In her work, she longs to find “a point of self-satisfaction without being egotistical.”
In late 2019, after the Times’ story about Julia’s family, Congressman Charlie Crist intervened with immigration.
Julia’s mom finally got to come home.
And once Julia no longer had to mother her brothers, when she felt she could finally be a teenager, watercolors began flooding her art, hot reds and cool blues filling in the blank backgrounds, washing over the black lines.
The duality of fire and ice, agony and peace, rejection and acceptance, blending into purple where they meet in the middle.
Two halves of herself coming together to make a whole.
“I wanted to be heard,” Julia said. “I wanted to be seen, and I wanted to be taken seriously.”
Painting let her silence scream.
This spring, Julia was a finalist in visual arts for Pinellas County’s premier high school arts competition: Walker’s Rising Stars. Just before graduation, she had her own solo show at Gibbs High, showcasing a dozen of her paintings.
This last one, the happiest, she called “Serene Fulfillment.” Her eyes are closed, lips curled into a slight smile. And her right hand — the one she draws with — is cradling her heart.
Her works now hang in the apartment she still shares with her family. Her mom had twins, so Julia has five younger siblings to help look after.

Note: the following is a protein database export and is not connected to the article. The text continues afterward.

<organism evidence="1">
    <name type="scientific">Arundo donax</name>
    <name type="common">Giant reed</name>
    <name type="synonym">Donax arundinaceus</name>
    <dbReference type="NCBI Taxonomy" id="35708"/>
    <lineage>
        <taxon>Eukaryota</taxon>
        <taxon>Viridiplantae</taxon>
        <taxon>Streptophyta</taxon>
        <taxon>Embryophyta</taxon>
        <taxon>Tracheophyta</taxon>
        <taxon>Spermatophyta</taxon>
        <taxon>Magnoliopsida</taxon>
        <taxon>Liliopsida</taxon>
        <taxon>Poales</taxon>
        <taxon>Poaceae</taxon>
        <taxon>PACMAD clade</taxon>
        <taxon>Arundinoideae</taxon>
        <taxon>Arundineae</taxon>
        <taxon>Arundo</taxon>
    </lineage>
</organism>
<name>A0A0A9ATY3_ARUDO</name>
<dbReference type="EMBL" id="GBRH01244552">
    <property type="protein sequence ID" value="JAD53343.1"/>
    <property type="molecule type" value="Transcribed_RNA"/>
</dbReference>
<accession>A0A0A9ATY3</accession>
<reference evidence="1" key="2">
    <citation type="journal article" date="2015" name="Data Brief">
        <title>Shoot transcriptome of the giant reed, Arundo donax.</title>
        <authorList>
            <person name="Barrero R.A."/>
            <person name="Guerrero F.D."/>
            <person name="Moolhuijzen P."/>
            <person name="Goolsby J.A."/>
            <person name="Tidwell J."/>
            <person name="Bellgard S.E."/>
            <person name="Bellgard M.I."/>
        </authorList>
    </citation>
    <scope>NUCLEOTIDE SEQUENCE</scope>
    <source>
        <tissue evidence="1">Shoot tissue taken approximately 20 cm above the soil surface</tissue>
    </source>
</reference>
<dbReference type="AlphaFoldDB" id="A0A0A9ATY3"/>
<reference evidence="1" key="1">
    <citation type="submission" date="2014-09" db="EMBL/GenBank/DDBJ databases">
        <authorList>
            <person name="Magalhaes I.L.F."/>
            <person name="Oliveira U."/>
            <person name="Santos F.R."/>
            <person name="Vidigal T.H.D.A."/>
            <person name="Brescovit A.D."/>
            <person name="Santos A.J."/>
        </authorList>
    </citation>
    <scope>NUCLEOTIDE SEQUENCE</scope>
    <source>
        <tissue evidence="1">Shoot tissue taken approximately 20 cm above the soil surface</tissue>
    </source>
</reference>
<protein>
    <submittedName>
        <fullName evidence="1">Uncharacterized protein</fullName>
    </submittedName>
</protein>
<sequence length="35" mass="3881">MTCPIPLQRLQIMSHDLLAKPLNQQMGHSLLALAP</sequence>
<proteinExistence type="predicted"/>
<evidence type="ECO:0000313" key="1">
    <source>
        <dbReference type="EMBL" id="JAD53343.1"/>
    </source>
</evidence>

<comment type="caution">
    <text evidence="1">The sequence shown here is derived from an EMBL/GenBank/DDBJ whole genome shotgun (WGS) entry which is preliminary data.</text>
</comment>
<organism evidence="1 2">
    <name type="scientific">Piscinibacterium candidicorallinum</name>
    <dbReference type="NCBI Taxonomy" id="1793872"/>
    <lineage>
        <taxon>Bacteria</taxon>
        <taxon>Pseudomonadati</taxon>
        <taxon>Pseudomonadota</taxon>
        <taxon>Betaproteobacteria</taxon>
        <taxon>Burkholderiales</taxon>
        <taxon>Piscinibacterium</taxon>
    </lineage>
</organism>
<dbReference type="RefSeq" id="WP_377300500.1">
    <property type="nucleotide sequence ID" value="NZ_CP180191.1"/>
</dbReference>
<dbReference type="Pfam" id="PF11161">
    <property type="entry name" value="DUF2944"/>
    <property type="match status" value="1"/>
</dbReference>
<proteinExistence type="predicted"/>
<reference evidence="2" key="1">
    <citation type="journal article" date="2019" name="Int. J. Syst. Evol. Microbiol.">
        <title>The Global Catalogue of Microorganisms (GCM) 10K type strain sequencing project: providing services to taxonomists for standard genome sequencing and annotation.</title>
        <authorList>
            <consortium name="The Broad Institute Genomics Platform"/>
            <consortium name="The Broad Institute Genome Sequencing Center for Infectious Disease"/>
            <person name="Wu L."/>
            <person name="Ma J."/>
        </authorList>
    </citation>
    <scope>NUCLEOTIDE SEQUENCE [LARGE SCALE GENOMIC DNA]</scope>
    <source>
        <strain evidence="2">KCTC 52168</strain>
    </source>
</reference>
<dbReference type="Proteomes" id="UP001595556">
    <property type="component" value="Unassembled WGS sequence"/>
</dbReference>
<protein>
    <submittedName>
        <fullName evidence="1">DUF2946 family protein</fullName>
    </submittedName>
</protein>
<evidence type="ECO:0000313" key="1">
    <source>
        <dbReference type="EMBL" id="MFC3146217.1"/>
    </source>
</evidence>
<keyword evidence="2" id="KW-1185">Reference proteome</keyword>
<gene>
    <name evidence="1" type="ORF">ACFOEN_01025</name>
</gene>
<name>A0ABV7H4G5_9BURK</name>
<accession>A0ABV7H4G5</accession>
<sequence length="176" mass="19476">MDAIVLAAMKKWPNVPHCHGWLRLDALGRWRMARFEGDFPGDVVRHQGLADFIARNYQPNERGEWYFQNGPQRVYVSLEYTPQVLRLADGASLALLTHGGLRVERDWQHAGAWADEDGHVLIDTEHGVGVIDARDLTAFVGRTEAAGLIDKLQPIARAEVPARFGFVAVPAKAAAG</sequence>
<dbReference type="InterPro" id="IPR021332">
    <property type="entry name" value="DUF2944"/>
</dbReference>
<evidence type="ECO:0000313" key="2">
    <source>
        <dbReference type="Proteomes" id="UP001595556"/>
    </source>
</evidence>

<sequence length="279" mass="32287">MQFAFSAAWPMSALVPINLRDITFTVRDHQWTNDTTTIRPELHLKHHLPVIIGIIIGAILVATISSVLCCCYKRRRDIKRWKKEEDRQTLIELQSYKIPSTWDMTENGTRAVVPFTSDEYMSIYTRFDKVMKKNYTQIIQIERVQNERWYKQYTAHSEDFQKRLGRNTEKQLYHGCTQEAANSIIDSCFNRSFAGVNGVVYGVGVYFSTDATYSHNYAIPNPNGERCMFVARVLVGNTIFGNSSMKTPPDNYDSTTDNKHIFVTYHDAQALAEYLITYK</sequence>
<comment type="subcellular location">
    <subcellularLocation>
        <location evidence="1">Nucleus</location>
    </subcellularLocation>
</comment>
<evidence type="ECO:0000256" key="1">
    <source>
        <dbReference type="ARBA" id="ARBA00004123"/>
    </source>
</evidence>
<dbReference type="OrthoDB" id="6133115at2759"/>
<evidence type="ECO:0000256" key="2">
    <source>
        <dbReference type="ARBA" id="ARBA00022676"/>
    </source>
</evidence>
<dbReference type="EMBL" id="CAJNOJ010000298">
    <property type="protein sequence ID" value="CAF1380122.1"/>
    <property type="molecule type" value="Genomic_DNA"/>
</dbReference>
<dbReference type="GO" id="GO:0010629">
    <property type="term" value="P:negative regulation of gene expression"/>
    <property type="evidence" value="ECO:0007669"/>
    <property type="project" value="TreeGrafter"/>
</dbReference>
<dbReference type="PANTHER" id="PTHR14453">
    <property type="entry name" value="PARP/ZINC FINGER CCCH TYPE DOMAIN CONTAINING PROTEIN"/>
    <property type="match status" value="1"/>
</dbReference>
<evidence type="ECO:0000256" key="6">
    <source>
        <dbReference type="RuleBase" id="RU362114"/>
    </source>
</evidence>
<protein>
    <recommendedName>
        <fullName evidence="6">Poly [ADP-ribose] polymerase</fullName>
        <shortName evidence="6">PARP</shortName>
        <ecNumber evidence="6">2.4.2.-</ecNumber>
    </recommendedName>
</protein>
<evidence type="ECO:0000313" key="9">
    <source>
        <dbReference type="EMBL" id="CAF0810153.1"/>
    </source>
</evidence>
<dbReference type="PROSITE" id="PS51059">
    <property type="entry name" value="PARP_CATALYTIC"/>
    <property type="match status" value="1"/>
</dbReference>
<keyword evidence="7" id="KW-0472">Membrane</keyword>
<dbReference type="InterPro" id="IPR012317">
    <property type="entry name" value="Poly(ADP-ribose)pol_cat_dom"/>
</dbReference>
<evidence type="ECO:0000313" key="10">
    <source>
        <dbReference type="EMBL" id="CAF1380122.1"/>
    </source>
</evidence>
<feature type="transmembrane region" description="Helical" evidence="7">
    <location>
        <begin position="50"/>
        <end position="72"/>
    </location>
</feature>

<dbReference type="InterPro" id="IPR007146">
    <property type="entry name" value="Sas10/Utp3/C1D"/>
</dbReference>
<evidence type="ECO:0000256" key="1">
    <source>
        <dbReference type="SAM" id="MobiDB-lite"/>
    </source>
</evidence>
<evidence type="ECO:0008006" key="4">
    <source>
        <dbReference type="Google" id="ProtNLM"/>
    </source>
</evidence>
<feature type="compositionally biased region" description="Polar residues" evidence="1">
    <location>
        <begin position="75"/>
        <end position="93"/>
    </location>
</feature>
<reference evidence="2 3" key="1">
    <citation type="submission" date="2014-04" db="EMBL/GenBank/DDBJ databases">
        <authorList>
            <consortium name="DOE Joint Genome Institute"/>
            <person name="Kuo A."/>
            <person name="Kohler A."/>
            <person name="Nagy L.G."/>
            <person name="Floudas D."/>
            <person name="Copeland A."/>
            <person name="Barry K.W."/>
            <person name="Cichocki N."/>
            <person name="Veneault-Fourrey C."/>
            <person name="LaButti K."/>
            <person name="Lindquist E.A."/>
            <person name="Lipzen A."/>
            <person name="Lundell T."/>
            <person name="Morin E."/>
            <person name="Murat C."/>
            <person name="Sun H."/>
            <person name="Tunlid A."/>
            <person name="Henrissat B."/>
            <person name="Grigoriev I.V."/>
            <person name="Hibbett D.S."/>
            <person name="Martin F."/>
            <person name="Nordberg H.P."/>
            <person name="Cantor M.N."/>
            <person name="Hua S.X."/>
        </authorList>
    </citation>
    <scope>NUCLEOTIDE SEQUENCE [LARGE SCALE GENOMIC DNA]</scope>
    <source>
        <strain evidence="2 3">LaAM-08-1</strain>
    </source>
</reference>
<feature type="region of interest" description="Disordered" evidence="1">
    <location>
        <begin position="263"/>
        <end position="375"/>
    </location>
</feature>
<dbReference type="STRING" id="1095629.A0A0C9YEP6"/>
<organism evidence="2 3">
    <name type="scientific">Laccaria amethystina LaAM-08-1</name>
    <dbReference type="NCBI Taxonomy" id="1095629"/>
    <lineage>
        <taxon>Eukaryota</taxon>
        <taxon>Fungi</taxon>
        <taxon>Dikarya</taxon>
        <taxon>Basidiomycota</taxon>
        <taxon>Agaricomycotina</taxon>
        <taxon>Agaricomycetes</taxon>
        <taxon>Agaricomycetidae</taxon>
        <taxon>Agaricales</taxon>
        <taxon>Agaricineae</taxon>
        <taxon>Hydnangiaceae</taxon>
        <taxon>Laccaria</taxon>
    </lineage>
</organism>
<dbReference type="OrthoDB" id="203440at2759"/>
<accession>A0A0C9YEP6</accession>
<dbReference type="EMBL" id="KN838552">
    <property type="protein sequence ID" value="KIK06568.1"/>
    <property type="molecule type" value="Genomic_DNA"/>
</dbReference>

But her mom keeps reminding her that she needs to take care of herself. “Her art saved her life,” her mom said through tears. “It’s why we are here together still.”
Julia is learning to drive. She wants to sell her paintings so she can buy a car. Yes, the art is personal. But hopefully, she said, her work will speak to others.
At St. Petersburg College this fall, she’s taking classes in art history and studio art. She hopes to become an art therapist.
For more on Julia’s art
To contact Julia Becerra, or to purchase her art, email firstname.lastname@example.org.
If you or someone you know is contemplating suicide, reach out to the 24-hour National Suicide Prevention Lifeline at 1-800-273-8255, contact the Crisis Text Line by texting TALK to 741741 or chat with someone online at suicidepreventionlifeline.org. The Crisis Center of Tampa Bay can be reached by dialing 211 or by visiting crisiscenter.com.